So long, old friend!
While I was in Anchorage I took the opportunity to snap up all the Flying Dog Gonzo Imperial Porter that I could afford.  I love this beer (see my review on 7/31/2008), but Flying Dog has joined the long list of breweries (Dogfish Head, Great Divide, Avery, Left Hand Brewing, etc) that have decided to pull out of the Alaska market.  I realize we're a small market and pretty far away, but it's sad that we'll be losing access to even more great beers.  Guess we'll just have to drink even more of the wonderful beers that are brewed by Alaskans for Alaskans.

While it's unfortunate that Flying Dog is pulling out, I'm happy to report that other breweries are starting to filter into Alaska.  Case in point, Boulevard Brewing Company from Kansas City.  I've written about their outstanding brews, usually when I was able to taste them on my travels or I picked up a bottle and brought it back to Alaska.  However, we're now starting to see their beers put in an appearance in the stores up here.  I'm still waiting to see some of their Tank 7 Farmhouse Saison (reviewed on 9/27/2010) or their Dark Truth Imperial Stout (3/9/2011) but many of their other brews are available in Anchorage, especially The Sixth Glass (8/2/2010).  This is a really exceptional quadrupel and I'm very happy that Alaskans now have access to it.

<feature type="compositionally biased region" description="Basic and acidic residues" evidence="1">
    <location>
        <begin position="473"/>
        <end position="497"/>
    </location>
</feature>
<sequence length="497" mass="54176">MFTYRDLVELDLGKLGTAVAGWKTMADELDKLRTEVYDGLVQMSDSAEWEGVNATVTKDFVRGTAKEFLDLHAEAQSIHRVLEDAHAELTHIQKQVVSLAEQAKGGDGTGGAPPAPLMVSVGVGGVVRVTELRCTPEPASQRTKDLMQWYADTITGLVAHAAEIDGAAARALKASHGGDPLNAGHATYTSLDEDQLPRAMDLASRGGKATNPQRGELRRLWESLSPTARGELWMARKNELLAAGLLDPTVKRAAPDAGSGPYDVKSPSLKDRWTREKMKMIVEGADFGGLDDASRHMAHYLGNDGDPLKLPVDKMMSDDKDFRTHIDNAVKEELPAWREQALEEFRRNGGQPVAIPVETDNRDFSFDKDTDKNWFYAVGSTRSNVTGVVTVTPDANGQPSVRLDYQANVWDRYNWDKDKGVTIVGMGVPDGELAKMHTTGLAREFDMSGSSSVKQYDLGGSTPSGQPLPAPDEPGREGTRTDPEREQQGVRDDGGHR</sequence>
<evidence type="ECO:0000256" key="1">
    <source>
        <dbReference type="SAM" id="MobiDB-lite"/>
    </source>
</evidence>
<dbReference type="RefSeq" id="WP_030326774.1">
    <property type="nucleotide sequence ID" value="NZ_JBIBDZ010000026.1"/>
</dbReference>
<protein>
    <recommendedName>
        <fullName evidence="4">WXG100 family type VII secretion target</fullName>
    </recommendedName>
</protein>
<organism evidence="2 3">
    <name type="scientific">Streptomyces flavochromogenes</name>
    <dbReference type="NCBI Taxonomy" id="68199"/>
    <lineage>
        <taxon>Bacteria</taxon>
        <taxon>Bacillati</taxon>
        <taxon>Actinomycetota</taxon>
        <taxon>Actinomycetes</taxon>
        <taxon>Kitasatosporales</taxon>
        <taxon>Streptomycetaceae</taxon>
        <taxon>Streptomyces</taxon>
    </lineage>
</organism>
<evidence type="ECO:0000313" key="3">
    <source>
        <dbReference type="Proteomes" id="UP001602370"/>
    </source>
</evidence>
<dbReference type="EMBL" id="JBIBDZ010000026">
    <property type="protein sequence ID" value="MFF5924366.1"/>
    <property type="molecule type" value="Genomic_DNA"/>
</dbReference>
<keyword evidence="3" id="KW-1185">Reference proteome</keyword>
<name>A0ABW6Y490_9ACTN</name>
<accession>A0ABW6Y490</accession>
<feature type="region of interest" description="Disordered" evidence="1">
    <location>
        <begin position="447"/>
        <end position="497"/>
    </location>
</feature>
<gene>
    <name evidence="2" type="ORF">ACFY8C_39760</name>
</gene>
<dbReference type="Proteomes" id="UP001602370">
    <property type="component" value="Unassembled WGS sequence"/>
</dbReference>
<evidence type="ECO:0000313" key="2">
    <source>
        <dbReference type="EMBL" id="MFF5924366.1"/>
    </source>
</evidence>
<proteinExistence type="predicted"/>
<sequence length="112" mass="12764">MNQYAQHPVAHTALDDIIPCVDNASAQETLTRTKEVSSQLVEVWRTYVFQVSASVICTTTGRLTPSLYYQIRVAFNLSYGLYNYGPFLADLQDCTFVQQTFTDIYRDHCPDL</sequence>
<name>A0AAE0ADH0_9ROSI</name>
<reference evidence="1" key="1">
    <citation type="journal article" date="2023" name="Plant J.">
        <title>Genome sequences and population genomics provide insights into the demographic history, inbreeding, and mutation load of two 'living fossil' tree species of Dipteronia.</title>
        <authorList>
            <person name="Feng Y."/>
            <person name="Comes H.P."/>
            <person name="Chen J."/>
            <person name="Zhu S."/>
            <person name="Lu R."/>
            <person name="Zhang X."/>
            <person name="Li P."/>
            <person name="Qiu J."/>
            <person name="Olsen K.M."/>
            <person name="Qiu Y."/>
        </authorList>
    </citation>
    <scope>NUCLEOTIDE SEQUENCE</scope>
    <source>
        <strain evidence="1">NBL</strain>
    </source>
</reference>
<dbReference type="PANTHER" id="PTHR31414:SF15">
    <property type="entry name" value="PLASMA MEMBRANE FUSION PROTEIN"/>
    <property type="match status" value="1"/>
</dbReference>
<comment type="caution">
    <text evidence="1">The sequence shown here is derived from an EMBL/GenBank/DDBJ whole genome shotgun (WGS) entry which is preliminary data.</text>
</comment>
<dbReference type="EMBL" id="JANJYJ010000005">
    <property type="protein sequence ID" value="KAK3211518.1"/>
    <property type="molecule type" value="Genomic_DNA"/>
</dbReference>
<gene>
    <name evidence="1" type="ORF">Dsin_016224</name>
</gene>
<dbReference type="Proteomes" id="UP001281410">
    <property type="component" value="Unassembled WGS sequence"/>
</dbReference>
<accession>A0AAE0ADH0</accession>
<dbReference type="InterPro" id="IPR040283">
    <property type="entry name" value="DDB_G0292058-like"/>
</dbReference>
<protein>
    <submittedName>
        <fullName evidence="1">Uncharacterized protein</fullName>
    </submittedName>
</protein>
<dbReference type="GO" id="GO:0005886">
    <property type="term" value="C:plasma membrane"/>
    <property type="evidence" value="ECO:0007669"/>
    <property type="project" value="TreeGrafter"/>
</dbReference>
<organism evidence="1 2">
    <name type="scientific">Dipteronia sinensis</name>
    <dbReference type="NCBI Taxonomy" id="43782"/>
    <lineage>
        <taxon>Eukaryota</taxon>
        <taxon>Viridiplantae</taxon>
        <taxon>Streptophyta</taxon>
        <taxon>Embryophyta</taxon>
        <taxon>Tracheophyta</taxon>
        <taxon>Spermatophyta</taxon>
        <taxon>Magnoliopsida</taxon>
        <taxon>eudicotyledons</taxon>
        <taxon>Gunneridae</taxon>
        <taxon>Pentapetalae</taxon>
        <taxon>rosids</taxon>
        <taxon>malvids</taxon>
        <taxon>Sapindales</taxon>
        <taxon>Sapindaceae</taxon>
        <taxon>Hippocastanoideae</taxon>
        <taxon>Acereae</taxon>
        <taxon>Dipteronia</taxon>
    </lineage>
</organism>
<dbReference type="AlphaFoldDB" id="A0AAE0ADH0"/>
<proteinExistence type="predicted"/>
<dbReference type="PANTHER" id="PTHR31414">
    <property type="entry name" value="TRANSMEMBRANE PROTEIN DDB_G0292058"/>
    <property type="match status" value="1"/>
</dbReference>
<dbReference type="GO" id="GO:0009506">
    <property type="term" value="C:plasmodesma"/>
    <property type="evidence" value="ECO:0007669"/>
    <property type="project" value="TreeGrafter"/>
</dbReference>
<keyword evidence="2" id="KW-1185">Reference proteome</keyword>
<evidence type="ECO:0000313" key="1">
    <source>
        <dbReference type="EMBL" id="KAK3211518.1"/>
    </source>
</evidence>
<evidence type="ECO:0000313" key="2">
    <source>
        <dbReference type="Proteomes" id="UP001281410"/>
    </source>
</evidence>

I did pick up another beer in Anchorage: Brasserie D'Achouffe's McChouffe Belgian Brown Ale.  I decided to give this a try after tasting their collaboration Ommegang last month, GnomegangMcChouffe is ostensibly their take on a Scotch Ale, which is probably my favorite style of beer, so...